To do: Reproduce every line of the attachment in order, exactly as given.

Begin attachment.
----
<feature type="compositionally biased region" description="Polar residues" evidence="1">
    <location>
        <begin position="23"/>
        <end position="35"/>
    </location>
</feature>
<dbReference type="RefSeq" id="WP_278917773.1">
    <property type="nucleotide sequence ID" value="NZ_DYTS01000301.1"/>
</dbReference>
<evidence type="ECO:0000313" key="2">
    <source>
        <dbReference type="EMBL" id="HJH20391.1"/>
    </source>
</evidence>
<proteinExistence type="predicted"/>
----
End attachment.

<feature type="compositionally biased region" description="Polar residues" evidence="1">
    <location>
        <begin position="23"/>
        <end position="35"/>
    </location>
</feature>
<dbReference type="RefSeq" id="WP_278917773.1">
    <property type="nucleotide sequence ID" value="NZ_DYTS01000301.1"/>
</dbReference>
<evidence type="ECO:0000313" key="2">
    <source>
        <dbReference type="EMBL" id="HJH20391.1"/>
    </source>
</evidence>
<proteinExistence type="predicted"/>